Ornamental Fish

Freshwater Ornamental Fish (Don’t dump that fish!)

Keeping “ornamental” fish as pets in aquaria or garden ponds is becoming an increasingly popular pastime in NSW. Many hundreds of fish species, both native and exotic are sold for this purpose by aquarium suppliers. Keeping ornamental fish is a great hobby for people of all ages, however it is important to make sure your aquarium and its inhabitants remain happy, healthy and contained. When keeping fish, it’s also important to make sure living things in your aquarium or pond are kept away from waterways. Most of the fish, snails and plants you keep are not native to your local area or to Australia.

800px-GoldfishesFreshwater ecosystems like Still Creek, Berowra Creek and the Hawkesbury River are very vulnerable to invasion by introduced animals and weeds. Since European settlement many exotic fish have been accidentally or deliberately released into NSW waterways and some of them have become widespread pests. Once established, aquatic pests can be very difficult, if not impossible to eradicate. The potential impacts of pest fish include competition with native species for food and habitat as well as predation and the introduction of disease. For this reason, aquarium fish, snails or aquatic plants should NEVER be released or disposed of into the wild and outdoors facilities such as ponds should be designed so that fish cannot escape or be washed out during heavy rain. Any unwanted aquarium fish should be given to a pet shop or friend, or disposed of humanely.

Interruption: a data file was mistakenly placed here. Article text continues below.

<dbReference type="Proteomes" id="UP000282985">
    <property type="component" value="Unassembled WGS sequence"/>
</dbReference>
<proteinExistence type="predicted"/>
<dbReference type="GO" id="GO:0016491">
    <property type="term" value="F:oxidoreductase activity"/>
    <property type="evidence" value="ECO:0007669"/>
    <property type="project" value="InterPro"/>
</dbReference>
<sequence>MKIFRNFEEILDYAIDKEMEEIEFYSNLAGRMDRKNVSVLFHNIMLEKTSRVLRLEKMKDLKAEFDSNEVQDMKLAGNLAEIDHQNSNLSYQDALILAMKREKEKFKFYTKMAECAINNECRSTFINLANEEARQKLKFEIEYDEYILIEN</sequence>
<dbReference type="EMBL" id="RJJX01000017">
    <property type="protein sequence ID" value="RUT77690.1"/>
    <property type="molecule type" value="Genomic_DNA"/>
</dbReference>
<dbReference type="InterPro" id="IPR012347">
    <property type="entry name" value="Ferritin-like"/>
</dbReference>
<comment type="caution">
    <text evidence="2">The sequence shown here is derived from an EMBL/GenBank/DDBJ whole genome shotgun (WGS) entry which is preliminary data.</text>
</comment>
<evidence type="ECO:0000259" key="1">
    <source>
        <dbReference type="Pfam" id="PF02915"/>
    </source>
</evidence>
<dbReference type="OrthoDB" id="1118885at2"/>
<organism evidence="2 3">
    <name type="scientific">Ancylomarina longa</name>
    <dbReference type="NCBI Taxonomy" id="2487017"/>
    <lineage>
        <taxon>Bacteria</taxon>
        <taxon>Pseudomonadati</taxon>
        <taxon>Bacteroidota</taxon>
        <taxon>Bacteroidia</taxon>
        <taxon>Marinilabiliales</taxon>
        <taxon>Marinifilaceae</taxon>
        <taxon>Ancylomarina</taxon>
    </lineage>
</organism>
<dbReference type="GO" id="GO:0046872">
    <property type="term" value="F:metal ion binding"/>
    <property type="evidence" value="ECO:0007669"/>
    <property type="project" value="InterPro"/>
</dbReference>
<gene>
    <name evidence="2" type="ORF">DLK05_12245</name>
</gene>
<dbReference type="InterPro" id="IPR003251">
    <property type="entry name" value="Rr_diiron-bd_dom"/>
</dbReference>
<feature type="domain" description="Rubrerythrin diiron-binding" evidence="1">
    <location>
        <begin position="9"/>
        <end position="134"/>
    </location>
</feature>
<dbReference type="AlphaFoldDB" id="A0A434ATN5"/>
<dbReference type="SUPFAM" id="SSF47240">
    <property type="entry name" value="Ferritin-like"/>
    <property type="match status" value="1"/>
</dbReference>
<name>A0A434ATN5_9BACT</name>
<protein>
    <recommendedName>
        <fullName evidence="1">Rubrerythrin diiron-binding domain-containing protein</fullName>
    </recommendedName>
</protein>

For example, Gambusia are now listed as a key ‘threatening species’ by the Department of Environment and Climate Change because of their impacts on native frogs. Some exotic aquarium species which have now established wild populations in NSW include Carp, Redfin Perch, Eastern Gambusia, Oriental Weatherloach, Banded Grunter, Goldfish and various freshwater weeds such as Salvinia, Cabomba and Alligator weed. Even species that occur naturally in another part of Australia can cause problems if introduced into an area outside their natural range eg. banded grunter.

Don’t transfer fish between waterways and never dump or release fish into the wild for any reason. For further information on this subject have a look at http://www.dpi.nsw.gov.au/fisheries/pests-diseases/freshwater-pests/ornamental-fish